Planning an IKEA closet hack? Learn how to replace the famous white IKEA particle board backing (with the ugly seam down the middle) with plywood!
We’re finally moving along with our IKEA Pax closet hack!
The IKEA Pax system itself is actually really nice. If you plan on keeping it white (or whatever color you’re getting from IKEA), then I wouldn’t replace any of the backs.
The #1 reason we’re doing this IKEA closet hack it because we plan on trimming out IKEA’s wardrobes and then painting the entire thing.
Having that white seam down the center of the IKEA wardrobe’s back would make it impossible to paint and look nice. We did try to fill in the seam, because we could paint over that, but it didn’t hold since the particle board backing is so flimsy.
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IKEA Pax Closet Custom Plywood Back Process:
First, we actually put all the regular IKEA-provided white backs on. DON’T DO THIS. We had to pop each of them out and remove alllllll the nails. Such a waste of time.
Instead, use the regular IKEA backs as guides to make the custom plywood back!
Remember there are 3 different width options for the IKEA Pax Closet System.
So, depending on how you designed your IKEA closet system, you may have 3 different sizes to measure out.
You can assemble the rest of each Pax unit. In fact, adding the backing is the last step in every IKEA product we’ve built. Just keep in mind that the units are extremely flimsy without the back.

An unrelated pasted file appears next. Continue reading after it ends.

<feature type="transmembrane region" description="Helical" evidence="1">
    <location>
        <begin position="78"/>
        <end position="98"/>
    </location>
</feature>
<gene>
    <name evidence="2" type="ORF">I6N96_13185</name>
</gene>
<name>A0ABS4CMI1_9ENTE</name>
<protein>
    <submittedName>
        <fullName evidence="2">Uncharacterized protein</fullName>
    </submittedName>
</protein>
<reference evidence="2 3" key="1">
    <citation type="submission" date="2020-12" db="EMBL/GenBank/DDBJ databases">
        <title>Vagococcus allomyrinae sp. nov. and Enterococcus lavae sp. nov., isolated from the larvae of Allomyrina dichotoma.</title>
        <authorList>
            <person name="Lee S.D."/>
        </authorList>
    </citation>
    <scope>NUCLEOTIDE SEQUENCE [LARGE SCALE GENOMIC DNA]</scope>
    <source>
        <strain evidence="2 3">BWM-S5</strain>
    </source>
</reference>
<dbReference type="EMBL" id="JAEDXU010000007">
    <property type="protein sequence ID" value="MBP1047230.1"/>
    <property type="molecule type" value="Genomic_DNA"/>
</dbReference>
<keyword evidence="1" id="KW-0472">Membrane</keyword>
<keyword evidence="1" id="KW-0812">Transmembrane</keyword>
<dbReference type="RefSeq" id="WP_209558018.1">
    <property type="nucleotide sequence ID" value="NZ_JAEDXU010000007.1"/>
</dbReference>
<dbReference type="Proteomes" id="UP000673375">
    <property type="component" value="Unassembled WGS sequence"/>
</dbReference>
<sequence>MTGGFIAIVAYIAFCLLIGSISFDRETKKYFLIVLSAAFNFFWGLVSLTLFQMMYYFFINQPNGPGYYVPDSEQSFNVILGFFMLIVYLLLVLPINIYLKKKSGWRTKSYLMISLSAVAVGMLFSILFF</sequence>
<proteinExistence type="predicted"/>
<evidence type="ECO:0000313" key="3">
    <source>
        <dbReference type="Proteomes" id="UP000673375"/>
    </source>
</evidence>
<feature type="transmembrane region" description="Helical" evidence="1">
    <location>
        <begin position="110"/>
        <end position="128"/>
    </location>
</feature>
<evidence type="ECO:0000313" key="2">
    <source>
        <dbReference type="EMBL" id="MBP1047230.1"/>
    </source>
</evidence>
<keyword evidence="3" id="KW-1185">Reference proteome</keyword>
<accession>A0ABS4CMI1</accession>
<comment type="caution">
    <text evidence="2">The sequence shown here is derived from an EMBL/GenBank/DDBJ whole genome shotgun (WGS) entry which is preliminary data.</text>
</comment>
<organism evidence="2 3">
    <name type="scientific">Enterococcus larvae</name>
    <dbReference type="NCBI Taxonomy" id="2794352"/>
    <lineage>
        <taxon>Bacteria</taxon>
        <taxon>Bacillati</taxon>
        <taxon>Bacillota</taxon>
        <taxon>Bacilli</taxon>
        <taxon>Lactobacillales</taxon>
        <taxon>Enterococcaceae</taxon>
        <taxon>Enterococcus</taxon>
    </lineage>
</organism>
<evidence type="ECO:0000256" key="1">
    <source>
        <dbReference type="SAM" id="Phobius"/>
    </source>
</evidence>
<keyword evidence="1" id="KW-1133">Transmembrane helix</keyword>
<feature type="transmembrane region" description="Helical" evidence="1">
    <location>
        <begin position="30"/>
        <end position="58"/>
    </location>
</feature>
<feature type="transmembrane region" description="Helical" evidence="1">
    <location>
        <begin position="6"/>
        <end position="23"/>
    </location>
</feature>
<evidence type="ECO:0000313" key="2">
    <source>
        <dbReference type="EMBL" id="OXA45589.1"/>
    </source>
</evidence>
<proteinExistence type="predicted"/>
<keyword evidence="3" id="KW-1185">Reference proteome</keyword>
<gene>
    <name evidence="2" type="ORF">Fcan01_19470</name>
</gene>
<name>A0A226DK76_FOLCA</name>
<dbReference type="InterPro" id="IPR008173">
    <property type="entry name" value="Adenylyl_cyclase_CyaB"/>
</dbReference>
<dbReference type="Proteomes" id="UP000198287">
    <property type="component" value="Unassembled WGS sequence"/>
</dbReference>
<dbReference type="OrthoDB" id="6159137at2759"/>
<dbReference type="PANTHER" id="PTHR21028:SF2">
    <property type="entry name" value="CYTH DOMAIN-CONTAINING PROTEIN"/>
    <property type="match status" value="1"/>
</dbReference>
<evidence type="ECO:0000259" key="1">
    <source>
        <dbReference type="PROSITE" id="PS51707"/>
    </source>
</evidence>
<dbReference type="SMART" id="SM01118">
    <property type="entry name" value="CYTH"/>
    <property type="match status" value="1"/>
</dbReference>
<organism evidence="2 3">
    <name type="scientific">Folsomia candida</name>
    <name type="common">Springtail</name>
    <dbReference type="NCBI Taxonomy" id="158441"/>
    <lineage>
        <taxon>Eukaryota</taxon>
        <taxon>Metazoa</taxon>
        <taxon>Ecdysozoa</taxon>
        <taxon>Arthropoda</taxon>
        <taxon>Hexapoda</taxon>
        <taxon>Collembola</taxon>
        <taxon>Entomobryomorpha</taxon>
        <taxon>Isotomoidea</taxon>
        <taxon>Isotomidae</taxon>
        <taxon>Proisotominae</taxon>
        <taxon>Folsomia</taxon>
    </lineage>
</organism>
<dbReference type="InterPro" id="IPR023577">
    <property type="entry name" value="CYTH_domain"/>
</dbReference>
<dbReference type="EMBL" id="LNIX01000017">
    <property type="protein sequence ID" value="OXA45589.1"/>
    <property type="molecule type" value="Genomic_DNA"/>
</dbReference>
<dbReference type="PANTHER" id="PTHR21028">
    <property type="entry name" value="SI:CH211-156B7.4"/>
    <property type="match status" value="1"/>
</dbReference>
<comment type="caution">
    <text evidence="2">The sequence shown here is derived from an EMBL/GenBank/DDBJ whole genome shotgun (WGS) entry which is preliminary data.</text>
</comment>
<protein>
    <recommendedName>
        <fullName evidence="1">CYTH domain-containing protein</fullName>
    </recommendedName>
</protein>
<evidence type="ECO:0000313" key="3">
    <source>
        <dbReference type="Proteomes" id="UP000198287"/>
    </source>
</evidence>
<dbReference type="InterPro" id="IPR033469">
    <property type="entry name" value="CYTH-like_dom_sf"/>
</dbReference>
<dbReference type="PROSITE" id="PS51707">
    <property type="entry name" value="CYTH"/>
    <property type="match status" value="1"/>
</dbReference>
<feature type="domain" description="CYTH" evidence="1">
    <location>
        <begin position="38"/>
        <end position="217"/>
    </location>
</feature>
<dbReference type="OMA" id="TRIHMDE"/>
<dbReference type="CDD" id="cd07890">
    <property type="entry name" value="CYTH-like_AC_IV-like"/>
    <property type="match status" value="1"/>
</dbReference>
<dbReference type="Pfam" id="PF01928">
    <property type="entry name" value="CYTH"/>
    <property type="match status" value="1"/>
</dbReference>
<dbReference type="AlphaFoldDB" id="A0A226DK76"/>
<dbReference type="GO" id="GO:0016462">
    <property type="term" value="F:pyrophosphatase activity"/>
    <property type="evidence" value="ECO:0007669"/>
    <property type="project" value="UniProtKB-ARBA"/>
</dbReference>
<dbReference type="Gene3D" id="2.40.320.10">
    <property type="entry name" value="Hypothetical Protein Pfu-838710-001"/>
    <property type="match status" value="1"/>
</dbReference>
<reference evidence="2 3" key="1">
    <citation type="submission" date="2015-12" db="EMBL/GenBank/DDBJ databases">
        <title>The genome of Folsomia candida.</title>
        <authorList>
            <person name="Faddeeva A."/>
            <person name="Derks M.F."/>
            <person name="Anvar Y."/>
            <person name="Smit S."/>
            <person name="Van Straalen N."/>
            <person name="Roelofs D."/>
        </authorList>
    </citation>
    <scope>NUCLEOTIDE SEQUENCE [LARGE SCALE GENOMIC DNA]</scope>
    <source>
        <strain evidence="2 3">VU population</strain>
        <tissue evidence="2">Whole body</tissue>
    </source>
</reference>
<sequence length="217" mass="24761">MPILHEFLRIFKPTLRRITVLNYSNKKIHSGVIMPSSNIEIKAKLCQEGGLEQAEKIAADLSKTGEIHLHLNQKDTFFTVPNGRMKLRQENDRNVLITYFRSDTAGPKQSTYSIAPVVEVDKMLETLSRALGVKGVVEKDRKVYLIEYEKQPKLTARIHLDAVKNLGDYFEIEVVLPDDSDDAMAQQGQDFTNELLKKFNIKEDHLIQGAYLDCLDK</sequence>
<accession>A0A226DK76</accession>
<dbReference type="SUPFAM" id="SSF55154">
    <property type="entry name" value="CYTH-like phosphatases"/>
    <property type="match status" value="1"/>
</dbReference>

If we were doing this again, I would probably remove the white backs from the boxes that the units came in and make the custom plywood backs FIRST, before I put anything else together.
This would allow you to build your IKEA Pax wardrobes with the custom plywood backs straight from the start, making it a lot easier to maneuver your units into place as soon as they’re assembled.
[Step 1] Lay out underlayment plywood
As you can see in the first photo if you look closely, our garage is a disaster. That’s beside the main point, which is this: I have lined up 3 sheets of 1/4″ underlayment on top of each other on my horses to cut all at once.
I did this because 1/4″ underlayment is flimsy, and because getting three usable pieces in the same time it would’ve taken to get one usable piece is a tremendous efficiency boost and felt like a no-brainer.
I did do one piece at a time at first to make sure the process I had was going to work, including fitting the first piece I cut on the back of one of the Pax units to make sure it fit. Spoiler alert: it fit like a glove, hence the three pieces you see below to speed up the process.
CUSTOM IKEA PLYWOOD BACK TIP: We tested the process and found that you can have 3 pieces of plywood on top of each other. That means you can make 3 custom plywood backs at the same time and speed up the process!
Side note: we did this over a weekend. On the Monday after that weekend I was researching Kreg’s rip-cut and Advanced Cutting System for making projects like this easier in the future and saw, repeatedly, that people will use 4×8, 1 inch thick foam insulation pieces (like this) to stabilize and support their plywood when they’re making cuts. The circular saw blade is set just deep enough to cut through the wood and a little into the foam. I definitely plan to try this out in the future, and I’d recommend you consider it if you attempt this yourself. The flimsy plywood underlayment really is annoying to work with.